The Wizard of Oz by L. Frank Baum is a popular story that follows the adventures of a young girl named Dorothy in the wonderful Land of Oz. After a storm swept away her Kansas farm, Dorothy and her dog Toto come in contact with the Scarecrow, Tin Woodman, Cowardly Lion, and other fascinating characters as Dorothy attempts to return home.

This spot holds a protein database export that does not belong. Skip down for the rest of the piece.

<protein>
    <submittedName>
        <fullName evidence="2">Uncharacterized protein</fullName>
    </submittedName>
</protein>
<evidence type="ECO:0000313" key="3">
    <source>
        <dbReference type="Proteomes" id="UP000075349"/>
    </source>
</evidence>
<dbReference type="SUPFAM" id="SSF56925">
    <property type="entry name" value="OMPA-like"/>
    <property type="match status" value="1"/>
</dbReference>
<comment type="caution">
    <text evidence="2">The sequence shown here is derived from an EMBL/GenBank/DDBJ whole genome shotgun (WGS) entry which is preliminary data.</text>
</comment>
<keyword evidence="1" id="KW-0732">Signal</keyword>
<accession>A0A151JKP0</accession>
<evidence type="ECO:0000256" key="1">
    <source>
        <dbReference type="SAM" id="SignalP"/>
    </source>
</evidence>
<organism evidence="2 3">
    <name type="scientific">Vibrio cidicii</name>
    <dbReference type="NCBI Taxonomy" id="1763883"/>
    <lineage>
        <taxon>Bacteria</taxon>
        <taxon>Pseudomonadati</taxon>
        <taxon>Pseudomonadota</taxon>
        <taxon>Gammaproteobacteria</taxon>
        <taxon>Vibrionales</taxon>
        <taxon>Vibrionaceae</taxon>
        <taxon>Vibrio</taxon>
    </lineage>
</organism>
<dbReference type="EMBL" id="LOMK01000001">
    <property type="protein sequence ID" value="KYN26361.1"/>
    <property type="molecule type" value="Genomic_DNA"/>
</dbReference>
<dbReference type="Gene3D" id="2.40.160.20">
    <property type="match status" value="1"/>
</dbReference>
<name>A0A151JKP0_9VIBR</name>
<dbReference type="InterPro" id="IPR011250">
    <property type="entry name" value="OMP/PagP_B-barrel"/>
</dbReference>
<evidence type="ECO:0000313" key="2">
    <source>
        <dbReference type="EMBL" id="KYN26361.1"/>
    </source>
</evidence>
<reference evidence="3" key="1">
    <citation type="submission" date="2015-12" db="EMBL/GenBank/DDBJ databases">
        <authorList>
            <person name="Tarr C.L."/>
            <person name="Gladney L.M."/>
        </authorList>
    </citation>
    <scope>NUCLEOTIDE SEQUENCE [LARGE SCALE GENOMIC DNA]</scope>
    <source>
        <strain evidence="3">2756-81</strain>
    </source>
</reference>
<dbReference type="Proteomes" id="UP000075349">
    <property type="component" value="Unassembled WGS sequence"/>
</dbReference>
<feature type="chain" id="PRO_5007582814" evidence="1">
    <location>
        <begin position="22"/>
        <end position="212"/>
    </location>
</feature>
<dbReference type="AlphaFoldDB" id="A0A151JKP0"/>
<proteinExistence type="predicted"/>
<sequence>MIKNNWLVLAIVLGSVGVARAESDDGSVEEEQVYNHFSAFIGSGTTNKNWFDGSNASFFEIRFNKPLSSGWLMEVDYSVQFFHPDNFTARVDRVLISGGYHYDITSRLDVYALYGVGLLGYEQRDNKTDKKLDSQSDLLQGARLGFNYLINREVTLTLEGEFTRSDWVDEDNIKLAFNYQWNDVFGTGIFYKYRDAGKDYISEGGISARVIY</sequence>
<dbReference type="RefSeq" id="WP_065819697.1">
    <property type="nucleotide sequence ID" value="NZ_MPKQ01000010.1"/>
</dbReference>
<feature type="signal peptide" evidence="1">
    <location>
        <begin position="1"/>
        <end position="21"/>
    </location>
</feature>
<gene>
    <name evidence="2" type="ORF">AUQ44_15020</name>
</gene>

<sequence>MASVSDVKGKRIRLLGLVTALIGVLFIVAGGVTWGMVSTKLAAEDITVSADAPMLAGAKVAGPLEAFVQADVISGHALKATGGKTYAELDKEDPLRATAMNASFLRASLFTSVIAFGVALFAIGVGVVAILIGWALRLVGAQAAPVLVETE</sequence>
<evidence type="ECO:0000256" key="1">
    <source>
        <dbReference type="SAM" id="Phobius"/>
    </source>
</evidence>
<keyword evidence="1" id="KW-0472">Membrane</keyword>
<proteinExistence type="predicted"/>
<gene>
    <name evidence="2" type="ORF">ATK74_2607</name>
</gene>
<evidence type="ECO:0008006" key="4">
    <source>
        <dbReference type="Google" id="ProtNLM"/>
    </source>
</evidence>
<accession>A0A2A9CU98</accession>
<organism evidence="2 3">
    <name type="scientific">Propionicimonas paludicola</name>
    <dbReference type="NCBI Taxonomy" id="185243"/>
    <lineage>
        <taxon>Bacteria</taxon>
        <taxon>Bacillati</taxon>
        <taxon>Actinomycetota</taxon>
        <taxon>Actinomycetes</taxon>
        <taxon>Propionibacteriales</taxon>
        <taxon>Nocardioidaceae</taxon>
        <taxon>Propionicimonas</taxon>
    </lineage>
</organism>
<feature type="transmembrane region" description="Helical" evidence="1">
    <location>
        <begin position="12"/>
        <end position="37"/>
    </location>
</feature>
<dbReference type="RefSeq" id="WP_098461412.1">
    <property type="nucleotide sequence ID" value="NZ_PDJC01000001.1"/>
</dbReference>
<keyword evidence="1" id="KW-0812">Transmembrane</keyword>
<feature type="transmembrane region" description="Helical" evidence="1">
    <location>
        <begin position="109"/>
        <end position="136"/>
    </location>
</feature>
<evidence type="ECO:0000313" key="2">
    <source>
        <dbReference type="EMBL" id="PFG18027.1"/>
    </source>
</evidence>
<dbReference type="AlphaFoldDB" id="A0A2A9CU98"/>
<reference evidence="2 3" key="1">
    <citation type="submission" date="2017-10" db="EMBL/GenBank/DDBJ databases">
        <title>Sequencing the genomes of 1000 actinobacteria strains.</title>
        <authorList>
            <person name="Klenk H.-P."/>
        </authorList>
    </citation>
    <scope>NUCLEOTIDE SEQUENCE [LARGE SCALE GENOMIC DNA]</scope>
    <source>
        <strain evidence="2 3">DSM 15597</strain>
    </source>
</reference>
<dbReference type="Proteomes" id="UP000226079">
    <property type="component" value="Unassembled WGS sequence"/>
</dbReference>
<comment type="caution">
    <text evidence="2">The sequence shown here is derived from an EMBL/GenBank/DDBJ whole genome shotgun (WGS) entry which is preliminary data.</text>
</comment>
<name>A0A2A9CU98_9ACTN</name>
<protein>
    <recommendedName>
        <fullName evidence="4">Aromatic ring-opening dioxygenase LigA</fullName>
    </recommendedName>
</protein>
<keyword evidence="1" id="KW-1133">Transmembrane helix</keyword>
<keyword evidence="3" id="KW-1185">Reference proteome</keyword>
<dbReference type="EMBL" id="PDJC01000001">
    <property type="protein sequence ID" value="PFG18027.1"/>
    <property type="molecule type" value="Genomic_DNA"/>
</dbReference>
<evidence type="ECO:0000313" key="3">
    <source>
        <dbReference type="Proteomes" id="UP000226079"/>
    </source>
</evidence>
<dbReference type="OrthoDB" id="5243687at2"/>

Caldwell's angular, dynamic artwork leans more toward Saturday-morning cartoons than romantic fantasy in the fourth comics adaptation in his All-Action Classics series. His Dorothy is gap-toothed and freckled; the black-eyed and troll-like Munchkins are truly alien; and the witches recall Disney villainesses like Snow White's Queen or The Little Mermaid's Ursula. (Caldwell's Wicked Witch of the West even speaks with a Western twang: "You and yer little furry thing have back-breaking, bone-crunching work to do!") Caldwell follows Baum's original novel rather than the iconic film. The heroes are pursued by the Kalidah, "horrific beasts, with heads like tigers and bodies like bears," and the famous path the four friends follow, as in the original, is called the "road of golden bricks." The humor, though, is his own. "She enslaved and tormented us!" says one Munchkin about the Wicked Witch of the East. "She despoiled our lands!" says a second. "And cut library funding!" adds a third. Caldwell's Wizard of Oz slots conveniently between Spongebob Squarepants and Adventure Time, and readers will fly through this story with the speed of winged monkeys. Ages 10 14.